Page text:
You may have received a text message claiming that your parcel was held at a shipping center by Eireverify, Eire Verify, or Eye Verify. Don’t fall for it! It’s a fraud.

This review will help you make an informed decision regarding emails and text messages such as this ” eyeverify Parcel “

We hope you find this review helpful and timely.

Eire Verify That Your Parcel Has been Held – How True is This?

We are receiving mails from readers containing screenshots of text messages, claiming that their parcels were held at a shipping center.

This is the text message.

“Hello there! Your parcel is now at our shipping center. Please follow instructions here: -> hxxps://”

It might seem so convincing and make it appear that you have a parcel in the mail. Hey! Be assured that the EireVerify Paracel is still available. This review will show you how the scam works.

Eire Verify Shipping text – Another Scam!

Phishing scammers are sending the text messages to potential victims. They are tricked into believing that a parcel is on its way and will need to pay a token.

Scammers have improved their game. People who ordered online and are still waiting for their orders are the recipients of the mail. They may have hacked an online store or found a way of getting the numbers of those who ordered online.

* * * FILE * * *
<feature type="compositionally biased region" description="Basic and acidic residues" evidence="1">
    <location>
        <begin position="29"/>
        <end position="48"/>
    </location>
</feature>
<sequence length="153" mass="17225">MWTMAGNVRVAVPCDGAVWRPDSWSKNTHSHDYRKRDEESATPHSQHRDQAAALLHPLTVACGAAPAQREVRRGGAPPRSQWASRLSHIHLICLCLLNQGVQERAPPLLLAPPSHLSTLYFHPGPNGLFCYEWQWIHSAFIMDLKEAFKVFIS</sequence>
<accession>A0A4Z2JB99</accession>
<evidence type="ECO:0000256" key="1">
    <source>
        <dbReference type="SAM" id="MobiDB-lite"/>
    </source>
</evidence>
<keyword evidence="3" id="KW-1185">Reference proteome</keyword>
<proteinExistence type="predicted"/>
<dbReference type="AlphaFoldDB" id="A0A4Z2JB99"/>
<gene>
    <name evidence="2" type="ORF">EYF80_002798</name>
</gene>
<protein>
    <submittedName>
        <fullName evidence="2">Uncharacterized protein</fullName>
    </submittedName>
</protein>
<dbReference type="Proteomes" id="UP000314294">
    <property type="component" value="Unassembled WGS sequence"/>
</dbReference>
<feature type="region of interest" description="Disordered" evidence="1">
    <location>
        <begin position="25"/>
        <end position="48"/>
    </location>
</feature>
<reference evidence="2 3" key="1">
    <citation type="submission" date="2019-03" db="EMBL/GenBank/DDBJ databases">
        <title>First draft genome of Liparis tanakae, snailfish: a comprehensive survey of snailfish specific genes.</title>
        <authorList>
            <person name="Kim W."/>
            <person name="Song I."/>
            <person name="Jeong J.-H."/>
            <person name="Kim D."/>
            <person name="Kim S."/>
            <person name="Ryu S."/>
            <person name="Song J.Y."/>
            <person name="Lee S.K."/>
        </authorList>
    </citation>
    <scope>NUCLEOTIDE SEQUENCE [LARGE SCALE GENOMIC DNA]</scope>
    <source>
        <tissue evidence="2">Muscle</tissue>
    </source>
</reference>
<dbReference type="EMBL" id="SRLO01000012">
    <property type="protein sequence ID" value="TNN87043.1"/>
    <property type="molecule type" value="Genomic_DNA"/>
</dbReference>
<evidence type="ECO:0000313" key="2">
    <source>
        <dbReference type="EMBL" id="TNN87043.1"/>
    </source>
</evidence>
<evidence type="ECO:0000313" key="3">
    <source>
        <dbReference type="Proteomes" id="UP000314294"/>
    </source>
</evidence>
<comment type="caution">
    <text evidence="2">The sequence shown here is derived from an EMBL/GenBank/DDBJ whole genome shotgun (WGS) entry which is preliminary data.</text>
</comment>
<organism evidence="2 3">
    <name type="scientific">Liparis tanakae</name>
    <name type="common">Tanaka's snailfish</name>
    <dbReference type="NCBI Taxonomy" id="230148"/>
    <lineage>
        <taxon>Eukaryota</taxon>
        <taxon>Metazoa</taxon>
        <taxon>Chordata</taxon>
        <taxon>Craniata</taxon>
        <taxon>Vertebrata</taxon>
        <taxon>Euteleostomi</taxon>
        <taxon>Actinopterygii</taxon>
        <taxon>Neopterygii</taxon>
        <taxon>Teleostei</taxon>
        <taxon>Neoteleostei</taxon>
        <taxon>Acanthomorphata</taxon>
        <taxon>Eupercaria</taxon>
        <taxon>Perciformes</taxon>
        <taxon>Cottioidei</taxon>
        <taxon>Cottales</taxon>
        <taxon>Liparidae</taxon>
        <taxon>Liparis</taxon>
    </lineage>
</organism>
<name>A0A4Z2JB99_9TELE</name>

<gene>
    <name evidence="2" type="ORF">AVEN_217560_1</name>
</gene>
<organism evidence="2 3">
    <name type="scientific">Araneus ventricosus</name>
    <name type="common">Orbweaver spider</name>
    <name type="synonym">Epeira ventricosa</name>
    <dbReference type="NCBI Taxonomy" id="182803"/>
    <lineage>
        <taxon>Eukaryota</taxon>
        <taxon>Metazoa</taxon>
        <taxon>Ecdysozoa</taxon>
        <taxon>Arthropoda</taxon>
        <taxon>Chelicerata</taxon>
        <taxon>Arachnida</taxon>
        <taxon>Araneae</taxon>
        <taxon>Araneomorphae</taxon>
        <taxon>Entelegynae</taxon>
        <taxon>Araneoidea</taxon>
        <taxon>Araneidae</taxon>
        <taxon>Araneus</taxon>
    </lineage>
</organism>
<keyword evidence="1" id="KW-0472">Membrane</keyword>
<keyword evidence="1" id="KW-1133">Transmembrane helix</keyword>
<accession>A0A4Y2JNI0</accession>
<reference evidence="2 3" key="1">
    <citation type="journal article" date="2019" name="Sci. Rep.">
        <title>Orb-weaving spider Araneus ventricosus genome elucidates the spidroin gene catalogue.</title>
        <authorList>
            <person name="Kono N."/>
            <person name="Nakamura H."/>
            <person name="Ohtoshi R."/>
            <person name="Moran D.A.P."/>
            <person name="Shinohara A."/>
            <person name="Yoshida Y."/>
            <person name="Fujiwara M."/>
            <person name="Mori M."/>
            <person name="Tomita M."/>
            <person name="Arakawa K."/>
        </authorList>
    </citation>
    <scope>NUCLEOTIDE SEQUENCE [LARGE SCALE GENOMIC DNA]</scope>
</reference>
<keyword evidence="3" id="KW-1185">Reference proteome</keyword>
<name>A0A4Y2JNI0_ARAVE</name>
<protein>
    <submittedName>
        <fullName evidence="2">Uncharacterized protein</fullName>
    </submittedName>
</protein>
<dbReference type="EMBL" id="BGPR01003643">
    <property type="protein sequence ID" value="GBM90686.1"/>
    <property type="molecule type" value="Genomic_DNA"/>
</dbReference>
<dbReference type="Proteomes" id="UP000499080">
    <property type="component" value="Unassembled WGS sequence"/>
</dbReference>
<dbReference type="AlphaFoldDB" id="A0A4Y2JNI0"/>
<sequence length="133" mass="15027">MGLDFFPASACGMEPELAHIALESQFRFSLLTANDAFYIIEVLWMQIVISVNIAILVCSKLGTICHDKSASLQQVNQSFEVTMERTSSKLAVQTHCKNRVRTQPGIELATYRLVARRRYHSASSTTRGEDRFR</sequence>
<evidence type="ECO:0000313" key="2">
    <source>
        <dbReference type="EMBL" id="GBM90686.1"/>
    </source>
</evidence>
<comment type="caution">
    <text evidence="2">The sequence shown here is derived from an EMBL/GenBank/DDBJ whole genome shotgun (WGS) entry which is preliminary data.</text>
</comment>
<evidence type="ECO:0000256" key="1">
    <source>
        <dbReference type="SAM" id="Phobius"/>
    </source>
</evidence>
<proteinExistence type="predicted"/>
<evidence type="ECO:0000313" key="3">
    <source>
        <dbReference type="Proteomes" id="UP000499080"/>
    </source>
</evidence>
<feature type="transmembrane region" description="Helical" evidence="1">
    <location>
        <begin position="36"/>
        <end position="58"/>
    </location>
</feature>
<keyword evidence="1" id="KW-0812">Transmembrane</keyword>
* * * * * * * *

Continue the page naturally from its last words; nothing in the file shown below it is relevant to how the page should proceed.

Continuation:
We discovered that the majority of people who received the text message thought it was from America when we asked many forums.

How does this Eire Verify text Scam work?

The scammers will reply to your fake text message by asking you for personal information to ensure that your parcel is received.

After the information has been sent out, scammers will request money. They will claim that the money is being used to pay taxes, processing fees, delivery fees, or any other fee.

These scammers will steal your money and then disappear. However, the scammers will not send any parcels to the victims as claimed.

Moreover, the website is a fishy one.

It’s connected to similar scams involving shipping parcel texts, as shown here.

What should you do if you receive emails like this?

We advise against sending money or personal information to anyone claiming to be a winner of the lottery.